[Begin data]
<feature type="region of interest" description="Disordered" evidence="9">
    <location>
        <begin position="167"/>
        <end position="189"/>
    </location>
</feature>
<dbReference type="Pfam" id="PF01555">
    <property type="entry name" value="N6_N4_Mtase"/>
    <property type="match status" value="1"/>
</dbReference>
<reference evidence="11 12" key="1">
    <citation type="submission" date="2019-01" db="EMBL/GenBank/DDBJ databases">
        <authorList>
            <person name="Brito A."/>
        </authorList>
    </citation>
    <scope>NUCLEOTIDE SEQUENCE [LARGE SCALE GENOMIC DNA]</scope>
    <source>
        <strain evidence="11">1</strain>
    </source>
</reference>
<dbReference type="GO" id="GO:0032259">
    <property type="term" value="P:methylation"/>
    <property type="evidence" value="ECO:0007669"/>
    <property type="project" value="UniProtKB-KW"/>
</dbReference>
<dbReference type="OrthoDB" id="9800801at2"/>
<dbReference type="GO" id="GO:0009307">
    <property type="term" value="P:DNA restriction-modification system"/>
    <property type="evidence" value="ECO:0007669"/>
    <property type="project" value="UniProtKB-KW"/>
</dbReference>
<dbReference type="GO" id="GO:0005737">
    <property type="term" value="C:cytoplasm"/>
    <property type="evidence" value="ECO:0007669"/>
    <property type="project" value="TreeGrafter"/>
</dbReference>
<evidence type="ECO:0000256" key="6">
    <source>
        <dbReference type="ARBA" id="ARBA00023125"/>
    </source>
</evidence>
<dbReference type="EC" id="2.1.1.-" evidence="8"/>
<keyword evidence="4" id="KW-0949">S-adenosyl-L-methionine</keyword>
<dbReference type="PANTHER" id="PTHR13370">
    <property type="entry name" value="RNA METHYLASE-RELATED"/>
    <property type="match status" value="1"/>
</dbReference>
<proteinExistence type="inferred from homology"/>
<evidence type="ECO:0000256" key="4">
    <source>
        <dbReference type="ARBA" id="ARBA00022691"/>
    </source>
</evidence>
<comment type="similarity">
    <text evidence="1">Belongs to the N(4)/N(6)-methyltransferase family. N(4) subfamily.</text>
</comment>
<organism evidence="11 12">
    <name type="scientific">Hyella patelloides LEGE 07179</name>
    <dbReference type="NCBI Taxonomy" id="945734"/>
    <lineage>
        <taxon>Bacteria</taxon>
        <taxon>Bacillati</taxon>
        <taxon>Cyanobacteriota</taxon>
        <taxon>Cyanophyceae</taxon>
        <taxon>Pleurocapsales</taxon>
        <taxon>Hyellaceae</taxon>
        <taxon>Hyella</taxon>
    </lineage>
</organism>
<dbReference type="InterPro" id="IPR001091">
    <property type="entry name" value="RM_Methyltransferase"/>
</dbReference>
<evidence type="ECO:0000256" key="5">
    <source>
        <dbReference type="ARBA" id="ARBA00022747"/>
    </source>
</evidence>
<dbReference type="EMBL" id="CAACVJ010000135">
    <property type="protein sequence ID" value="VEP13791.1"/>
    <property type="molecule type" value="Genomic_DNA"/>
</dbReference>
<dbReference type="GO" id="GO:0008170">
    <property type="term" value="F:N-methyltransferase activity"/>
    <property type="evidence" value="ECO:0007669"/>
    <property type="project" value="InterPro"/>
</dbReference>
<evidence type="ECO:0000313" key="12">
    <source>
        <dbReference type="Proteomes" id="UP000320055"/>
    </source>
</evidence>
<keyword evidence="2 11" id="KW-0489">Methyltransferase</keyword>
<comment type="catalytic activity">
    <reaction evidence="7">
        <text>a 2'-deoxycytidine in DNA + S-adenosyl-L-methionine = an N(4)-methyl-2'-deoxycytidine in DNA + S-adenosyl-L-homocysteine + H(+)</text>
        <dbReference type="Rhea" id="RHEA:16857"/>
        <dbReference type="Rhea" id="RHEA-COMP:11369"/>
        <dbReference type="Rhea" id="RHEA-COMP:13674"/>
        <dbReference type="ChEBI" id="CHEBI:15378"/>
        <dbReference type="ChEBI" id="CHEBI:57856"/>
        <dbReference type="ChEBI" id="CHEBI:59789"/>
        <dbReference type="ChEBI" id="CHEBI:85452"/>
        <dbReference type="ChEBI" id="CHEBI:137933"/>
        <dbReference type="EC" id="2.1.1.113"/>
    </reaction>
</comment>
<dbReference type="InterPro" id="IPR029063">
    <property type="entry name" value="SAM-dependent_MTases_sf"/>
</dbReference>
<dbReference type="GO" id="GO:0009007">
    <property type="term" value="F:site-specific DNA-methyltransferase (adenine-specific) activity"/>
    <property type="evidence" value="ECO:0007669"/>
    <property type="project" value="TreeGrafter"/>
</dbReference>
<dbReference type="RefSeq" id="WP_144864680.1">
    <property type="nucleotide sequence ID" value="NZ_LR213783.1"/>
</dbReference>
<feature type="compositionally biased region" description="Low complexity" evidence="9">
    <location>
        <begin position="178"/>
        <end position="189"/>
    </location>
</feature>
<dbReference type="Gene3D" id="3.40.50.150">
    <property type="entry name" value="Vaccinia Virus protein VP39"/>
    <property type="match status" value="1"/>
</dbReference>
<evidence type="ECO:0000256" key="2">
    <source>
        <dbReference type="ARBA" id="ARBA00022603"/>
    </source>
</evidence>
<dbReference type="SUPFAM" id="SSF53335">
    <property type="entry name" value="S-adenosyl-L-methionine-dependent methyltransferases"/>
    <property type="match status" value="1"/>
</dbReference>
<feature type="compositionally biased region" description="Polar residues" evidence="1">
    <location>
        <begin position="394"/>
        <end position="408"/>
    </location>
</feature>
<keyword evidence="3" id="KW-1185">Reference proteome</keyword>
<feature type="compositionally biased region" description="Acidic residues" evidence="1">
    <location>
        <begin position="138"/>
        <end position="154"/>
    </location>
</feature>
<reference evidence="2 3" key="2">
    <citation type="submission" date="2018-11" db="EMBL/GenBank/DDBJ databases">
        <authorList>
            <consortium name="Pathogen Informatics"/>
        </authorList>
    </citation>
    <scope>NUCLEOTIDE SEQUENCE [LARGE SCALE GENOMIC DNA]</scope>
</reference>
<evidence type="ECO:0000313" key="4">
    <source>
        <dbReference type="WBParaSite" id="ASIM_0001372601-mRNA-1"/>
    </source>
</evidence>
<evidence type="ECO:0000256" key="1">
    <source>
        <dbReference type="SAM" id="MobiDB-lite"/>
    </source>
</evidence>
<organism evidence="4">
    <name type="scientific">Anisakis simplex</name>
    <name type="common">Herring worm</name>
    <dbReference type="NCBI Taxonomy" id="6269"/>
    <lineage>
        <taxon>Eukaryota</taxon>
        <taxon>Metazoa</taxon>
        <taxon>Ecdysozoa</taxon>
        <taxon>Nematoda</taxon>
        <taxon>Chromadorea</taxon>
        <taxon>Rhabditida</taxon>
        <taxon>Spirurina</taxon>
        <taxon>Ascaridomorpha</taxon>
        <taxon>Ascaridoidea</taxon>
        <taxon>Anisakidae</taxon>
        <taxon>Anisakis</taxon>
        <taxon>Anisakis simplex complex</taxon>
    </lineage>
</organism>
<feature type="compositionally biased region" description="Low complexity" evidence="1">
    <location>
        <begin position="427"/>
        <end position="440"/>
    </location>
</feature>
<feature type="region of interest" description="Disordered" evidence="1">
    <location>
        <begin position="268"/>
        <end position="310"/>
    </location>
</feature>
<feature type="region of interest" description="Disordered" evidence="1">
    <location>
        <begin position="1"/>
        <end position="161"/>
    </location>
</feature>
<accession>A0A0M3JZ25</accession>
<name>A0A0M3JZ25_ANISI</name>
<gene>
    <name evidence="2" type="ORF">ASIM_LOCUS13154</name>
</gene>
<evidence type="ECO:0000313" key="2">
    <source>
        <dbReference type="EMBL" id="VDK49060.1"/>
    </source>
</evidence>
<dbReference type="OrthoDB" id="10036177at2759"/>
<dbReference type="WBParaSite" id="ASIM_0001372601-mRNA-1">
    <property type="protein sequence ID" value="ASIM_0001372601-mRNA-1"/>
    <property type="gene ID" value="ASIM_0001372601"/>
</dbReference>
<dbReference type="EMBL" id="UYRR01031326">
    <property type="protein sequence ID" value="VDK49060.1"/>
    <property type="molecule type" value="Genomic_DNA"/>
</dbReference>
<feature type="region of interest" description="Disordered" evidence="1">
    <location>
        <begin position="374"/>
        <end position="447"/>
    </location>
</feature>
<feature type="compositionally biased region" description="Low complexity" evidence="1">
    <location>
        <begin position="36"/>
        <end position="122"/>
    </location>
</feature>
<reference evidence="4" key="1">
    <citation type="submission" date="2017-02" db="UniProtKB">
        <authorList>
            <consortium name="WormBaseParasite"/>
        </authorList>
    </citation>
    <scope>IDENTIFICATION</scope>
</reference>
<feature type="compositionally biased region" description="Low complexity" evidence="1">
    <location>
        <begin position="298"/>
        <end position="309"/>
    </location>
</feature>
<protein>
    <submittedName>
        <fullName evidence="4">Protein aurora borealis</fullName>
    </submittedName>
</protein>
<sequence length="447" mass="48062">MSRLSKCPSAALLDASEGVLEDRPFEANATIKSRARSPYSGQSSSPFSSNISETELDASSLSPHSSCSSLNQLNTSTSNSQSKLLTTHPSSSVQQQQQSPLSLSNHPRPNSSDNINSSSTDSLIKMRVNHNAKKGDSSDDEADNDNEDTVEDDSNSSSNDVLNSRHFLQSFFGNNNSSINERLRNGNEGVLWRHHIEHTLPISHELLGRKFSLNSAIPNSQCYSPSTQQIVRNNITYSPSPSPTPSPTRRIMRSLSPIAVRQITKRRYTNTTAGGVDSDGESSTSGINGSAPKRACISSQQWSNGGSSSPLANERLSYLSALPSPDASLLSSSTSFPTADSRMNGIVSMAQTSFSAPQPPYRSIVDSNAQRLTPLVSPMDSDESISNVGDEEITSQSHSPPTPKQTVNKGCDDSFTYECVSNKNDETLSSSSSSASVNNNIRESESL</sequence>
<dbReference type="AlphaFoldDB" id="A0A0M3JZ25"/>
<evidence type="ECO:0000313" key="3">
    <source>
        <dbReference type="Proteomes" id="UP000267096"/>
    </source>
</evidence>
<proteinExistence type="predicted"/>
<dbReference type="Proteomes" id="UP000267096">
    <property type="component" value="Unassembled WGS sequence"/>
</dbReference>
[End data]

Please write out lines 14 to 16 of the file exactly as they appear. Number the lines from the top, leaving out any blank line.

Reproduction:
            <person name="Brito A."/>
        </authorList>
    </citation>